It is clear that if a debt reduced to judgment is not a lien upon a mortgagee's interest in the mortgaged premises sold at foreclosure, sufficient to give him standing to attack the deficient proceeds by way of exception to the auditor's account. Sumwalt, supra, appellants here are in a far less favorable posture as general creditors. Even if the sale had produced a surplus, appellants' claim could not be satisfied by excepting to the auditor's report. Galeano, supra. Their debt must be sought from the surplus proceeds which would have been payable to the owner in the absence of a judgment or other lien attaching to the owner's equity of redemption. See Kinsey v. Drury, supra. Because appellants lack standing to except to the auditor's report and account, we dismiss this appeal on our own motion.

Appeal dismissed.

Costs to be paid by appellants.


Van Meter v. State, 30 Md. App. 406 but does not include sales under Subtitle W (Foreclosure of Mortgages and Other Security Devices) e.g., Equity Procedure So. Maryland Oil v. Kaminetz, 260 Md. 443 Brown v. Thomas, 46 Md. 636 Appellants provided no argument in their brief on the issues of standing and res judicata, and did not respond to the arguments on these issues in appellees' brief, by reply brief. After titling the two issues as Argument I and II, we were informed that: "On these points, Appellants adopt their arguments set forth in their `Memorandum of Exceptants Supporting Their Answer to Motion to Dismiss', pp. 1-12, filed herein on August 3, 1976, and incorporate same herein by reference." This procedure is not only cumbersome and inconvenient to the Court, but in direct violation of the Md. Rule 1031. See , 408. We must first seek out those briefs from the Court records, then photocopy them in sufficient number for the panel judges to consider them. After having done so, we found appellants' arguments specious and their authority inapposite. Appellants rely upon "the separate and consecutive nature of report and ratification of sale" in Md. Rule BR6. The BR series of the Md. Rules relate to "Sales — Judicial". The issue here concerns the foreclosure of a mortgage and is thus controlled by the "W" series of the Md. Rules. Indeed, Md. Rule BR 1 plainly states: "`Judicial sale' means a sale of property which is subject to ratification by a court, except to the extent specifically provided therein." (emphasis added). Appellants' reliance on Md. Rule 595 is equally inapposite as it relates only to the duties of a court auditor generally. The case law and text authority cited by appellants stands for precisely the opposite principles appellants espouse, Miller, § 544 and , 449. We found them to be such substantial authority to the contrary that we have quoted from them in the text of this opinion. The only other case cited by appellants on the issue of standing was , 640-642, which simply held that a claimant, whose interest in the proceeds of a partition sale was founded upon an assignment of one of the property owners, had failed to prove the assignment. It too is obviously authority for nothing relevant here.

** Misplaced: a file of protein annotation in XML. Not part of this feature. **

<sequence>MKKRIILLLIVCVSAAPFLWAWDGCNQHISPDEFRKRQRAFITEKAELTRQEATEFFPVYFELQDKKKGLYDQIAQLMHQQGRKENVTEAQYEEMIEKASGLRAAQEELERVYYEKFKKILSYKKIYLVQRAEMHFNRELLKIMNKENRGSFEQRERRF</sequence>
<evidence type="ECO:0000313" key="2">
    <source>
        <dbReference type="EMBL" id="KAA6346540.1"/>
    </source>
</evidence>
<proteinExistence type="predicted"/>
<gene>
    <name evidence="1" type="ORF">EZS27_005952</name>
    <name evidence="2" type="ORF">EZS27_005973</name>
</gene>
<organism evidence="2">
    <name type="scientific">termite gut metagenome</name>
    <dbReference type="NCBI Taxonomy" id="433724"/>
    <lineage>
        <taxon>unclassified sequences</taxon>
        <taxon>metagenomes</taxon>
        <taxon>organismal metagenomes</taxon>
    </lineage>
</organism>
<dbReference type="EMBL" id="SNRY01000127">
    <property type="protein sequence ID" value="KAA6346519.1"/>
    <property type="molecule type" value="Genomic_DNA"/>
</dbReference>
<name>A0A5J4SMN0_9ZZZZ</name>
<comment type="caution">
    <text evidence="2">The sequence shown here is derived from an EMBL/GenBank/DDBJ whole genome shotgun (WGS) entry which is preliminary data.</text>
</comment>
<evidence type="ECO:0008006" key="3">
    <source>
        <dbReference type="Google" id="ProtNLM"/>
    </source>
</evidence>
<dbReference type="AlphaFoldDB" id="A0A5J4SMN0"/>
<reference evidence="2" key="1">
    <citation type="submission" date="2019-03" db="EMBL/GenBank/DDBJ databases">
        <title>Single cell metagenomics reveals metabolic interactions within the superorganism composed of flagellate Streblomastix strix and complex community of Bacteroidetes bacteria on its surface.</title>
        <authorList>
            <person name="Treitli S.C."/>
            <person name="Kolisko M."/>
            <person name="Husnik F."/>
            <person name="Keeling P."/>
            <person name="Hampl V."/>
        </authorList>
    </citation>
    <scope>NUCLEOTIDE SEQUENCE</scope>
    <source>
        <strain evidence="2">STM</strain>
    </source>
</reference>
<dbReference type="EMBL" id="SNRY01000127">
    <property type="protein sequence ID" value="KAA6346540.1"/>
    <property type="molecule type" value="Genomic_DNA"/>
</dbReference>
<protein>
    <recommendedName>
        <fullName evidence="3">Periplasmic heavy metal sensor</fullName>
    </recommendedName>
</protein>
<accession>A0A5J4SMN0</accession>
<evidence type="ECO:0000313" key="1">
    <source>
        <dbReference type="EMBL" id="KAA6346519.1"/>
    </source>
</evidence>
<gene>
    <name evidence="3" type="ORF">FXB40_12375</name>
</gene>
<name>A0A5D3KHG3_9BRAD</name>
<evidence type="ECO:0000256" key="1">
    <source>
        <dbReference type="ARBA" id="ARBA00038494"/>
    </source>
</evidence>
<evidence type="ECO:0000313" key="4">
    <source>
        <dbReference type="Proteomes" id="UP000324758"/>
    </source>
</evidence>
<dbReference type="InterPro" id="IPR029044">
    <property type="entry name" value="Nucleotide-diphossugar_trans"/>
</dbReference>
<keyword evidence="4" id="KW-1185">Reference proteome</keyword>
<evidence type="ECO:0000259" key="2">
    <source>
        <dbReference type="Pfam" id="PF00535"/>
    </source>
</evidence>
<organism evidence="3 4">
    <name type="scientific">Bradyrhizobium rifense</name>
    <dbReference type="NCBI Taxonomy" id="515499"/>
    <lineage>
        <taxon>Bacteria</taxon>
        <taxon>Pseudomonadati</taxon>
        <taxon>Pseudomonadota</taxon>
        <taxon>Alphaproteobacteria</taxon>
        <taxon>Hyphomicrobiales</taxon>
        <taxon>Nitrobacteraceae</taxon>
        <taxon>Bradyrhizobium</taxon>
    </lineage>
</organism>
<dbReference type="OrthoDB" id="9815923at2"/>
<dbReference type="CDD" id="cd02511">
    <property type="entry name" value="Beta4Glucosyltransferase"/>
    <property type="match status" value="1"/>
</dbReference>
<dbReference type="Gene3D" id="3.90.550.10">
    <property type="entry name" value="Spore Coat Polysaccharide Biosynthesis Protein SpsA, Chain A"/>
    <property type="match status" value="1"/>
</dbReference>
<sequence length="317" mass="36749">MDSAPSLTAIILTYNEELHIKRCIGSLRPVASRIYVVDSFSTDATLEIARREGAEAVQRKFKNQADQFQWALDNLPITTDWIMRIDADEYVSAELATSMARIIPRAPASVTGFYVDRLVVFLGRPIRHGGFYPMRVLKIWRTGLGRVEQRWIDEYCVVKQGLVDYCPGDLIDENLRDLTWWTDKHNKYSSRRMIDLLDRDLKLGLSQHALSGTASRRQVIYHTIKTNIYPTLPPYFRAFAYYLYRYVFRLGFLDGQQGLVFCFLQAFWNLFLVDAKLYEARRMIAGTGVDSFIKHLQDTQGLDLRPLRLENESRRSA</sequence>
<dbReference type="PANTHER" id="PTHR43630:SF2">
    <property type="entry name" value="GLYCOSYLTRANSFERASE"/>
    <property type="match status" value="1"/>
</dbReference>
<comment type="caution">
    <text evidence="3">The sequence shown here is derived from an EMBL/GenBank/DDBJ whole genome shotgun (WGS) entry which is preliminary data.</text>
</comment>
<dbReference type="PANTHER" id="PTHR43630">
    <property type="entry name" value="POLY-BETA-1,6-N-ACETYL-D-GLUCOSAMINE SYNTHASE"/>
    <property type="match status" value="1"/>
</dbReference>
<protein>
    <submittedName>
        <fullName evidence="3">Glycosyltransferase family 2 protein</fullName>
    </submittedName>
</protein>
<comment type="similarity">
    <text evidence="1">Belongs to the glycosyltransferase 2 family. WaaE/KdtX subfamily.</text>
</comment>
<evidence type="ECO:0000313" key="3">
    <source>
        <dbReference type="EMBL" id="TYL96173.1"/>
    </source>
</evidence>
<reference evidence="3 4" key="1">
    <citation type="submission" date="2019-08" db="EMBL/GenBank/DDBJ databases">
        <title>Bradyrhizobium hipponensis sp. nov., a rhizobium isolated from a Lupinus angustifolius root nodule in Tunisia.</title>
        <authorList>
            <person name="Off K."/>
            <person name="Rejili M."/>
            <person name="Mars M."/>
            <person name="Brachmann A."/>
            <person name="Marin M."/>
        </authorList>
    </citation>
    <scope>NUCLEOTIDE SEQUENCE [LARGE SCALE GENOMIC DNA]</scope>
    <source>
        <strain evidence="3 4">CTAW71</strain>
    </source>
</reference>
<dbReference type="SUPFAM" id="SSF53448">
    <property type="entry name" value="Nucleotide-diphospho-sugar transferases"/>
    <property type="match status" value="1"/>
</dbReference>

Summaries of

Balance Limited, Inc. v. Short

Court of Special Appeals of Maryland
Feb 8, 1977
368 A.2d 1116 (Md. Ct. Spec. App. 1977)
Case details for

Balance Limited, Inc. v. Short

Case Details


Court:Court of Special Appeals of Maryland

Date published: Feb 8, 1977


368 A.2d 1116 (Md. Ct. Spec. App. 1977)
368 A.2d 1116